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Purchasing electric gates for the front of your home is exciting and can add value to your home or property as well as creating the perfect first impression for your visitors. These benefits do not come cheap and electric gates are a significant investment, your installer has a legal responsibility to supply a gate system that is safe and complies with current UK legislation under the Supply of Machinery (Safety) Act 2008. We advise you to get multiple quotations and build a relationship of trust with your installer, take their advice and consider all gate safety suggestions. Whilst the installer is legally responsible for the machine that is created, you as the owner of the gate system are also responsible for the ongoing safe operation of your gate. We do not expect you to know the specifics, your washing machine must comply with similar or often the same laws but actually, the risks are very different, and electric gates must be safe for its users and the surroundings when in use. For more advice, check out some of the downloads below from the Door Hardware Federation, or call our friendly and knowledgeable team who can point you in the right direction of a recommended Beninca Installer.

 

 

The industry is supported by the Door Hardware Federation, which has the Powered Gate Group as one of its many industry groups. The Powered Gate Group has over 250+ members of gate installers, manufacturers and maintainers which collectively offer an experienced and industry-leading knowledge and education on how safe a gate should be and how to make your electric gates compliant.

 

dhf produces a wide range of relevant publications covering a range of subjects, all relevant to Automated Gates & Barriers. These are listed below and  available for download.

DHF-TS013:2021.1 Code of Practice for Automated Gates Traffic Barriers Industrial & Garage Doors

Part 1 On-site Guide

DHF-TS013:2021.3 Code of Practice for Automated Gates Traffic Barriers Industrial & Garage Doors

Part 3 Guidance for Owners and Managers

Safety Warning Notice No 1

Telescopic sliding gate safety

Safety Warning Notice No 6

Addition of Alarm Intercom and Access Control Systems to Existing Powered Doors and Gates

Guidance for managing on site working during the COVID-10 outbreak

Brings together best practice from a number of sources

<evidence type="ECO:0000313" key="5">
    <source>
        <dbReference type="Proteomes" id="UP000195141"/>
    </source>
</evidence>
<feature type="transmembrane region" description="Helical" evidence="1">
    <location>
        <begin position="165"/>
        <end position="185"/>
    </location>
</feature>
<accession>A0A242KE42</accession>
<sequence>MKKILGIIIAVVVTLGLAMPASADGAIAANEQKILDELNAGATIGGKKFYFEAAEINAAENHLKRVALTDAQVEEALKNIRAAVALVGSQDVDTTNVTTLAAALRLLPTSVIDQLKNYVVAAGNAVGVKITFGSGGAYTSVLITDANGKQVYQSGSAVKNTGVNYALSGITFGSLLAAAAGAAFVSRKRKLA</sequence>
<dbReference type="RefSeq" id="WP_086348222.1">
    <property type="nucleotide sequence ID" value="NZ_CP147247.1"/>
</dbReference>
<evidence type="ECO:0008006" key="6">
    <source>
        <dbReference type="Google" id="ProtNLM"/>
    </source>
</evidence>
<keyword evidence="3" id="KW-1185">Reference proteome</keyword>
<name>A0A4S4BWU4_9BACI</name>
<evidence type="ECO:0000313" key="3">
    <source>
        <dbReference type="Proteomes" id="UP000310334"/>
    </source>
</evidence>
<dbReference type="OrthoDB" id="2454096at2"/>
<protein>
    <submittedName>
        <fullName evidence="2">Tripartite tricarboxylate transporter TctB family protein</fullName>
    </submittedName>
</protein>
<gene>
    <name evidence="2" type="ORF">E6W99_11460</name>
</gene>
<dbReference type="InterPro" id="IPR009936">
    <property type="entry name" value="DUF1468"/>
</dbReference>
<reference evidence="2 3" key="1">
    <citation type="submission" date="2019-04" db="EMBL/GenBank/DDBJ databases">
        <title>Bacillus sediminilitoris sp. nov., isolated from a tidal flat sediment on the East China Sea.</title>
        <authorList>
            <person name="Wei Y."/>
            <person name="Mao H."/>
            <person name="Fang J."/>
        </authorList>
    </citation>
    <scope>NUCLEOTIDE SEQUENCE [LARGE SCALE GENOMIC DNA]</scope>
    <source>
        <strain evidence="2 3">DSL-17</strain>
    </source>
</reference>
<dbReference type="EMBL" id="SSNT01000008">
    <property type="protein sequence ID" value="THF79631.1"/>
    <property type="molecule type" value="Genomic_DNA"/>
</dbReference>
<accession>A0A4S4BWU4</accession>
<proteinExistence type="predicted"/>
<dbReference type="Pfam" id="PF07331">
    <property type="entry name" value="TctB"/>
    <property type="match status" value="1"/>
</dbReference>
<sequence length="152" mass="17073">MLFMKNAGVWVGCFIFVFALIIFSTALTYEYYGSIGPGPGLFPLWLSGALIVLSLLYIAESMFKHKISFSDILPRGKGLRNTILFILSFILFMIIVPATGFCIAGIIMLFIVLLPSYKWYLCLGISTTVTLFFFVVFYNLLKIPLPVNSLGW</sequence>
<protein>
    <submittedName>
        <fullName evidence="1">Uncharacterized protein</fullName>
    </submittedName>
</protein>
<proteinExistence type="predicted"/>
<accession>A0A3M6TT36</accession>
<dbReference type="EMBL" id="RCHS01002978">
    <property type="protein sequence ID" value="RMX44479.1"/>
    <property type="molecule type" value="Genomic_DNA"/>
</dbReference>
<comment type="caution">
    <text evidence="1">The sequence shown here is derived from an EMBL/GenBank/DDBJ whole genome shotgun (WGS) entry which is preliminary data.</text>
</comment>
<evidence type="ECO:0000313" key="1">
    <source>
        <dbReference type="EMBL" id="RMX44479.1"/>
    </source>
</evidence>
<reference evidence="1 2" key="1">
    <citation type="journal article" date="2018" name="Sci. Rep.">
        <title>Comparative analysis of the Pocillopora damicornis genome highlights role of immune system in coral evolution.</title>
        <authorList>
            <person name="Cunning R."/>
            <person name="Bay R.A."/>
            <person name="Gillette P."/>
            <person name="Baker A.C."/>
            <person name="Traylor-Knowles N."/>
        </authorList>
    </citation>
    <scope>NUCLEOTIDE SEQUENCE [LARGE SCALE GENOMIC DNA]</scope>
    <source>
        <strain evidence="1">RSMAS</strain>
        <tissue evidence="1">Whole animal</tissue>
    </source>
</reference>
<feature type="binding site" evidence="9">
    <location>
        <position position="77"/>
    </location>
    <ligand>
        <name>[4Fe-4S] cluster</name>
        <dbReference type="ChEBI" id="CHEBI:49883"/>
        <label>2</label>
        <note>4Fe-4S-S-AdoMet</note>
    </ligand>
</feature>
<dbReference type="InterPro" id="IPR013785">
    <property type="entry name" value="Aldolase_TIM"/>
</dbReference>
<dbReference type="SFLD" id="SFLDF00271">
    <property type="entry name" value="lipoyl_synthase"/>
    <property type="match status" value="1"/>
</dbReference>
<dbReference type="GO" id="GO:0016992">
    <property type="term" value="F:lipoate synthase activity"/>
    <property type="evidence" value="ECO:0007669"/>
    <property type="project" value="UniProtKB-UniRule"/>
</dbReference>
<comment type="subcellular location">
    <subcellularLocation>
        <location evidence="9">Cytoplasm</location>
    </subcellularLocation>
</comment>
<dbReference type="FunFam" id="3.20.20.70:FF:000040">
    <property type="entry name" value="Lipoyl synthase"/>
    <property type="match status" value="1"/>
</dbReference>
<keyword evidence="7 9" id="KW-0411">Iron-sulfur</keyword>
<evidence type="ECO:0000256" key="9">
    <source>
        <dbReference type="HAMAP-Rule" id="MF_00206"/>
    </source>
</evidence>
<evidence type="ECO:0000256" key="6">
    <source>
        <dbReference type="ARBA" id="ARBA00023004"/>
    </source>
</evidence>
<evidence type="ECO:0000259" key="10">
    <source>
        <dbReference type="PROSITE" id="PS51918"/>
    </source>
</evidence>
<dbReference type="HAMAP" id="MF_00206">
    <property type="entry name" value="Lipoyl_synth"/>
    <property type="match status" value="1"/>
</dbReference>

Safety Warning Notice No 9

Remote activation of: vehicle doors, pedestrian access shutters, gates & barriers

Notified Body guidance on rebranding

Supporting documentation from CPR

CE and UKCA Marking after 31 December 2020 part 1 of 5

Part 1 – Moving goods from the EU 27 to GB

 

CE and UKCA Marking after 31 December 2020 part 2 of 5

Part 2 – Moving goods from GB to the EU 27

CE and UKCA Marking after 31 December 2020 part 3 of 5

Part 3 – Placing goods manufactured in the UK on the GB market

 

CE and UKCA Marking after 31 December 2020 part 4 of 5

Part 4 – Moving goods from GB to Northern Ireland

CE and UKCA Marking after 31 December 2020 part 5 of 5

Part 5 – Goods manufactured in Northern Ireland & EU goods sold in GB market from Northern Ireland

 

Compliance Standards & CE Marking

For Industrial Doors, Domestic Garage Doors and Powered Gates & Barriers

Importance of maintenance – Powered Gates

Information for the consumer

 

dvice for Owners and Managers Maintenance of unsafe systems

Information Leaflet for Advice for Owners and Managers

Automated Door, Gate & Traffic Barrier FAQs

A quick reference to the main points of automated entrance legal compliance and safety 

Forthcoming amendment of EN 12453:2017+A1:2021

Highlights of upcoming changes to EN 12453:2017

 

Compliance responsibilities for powered doors, gates and traffic barriers

Responsibilities of suppliers, manufacturers, installation & maintenance companies and owners

UKCA marking: FAQ’s

Following the UK leaving the EU, some rules and procedures changed as of the 1st January 2021. As a company and industry impacted by this post Brexit change, we want to pass on our knowledge and understanding around the new legislation and have compiled a list of useful questions you may be looking for the answer to.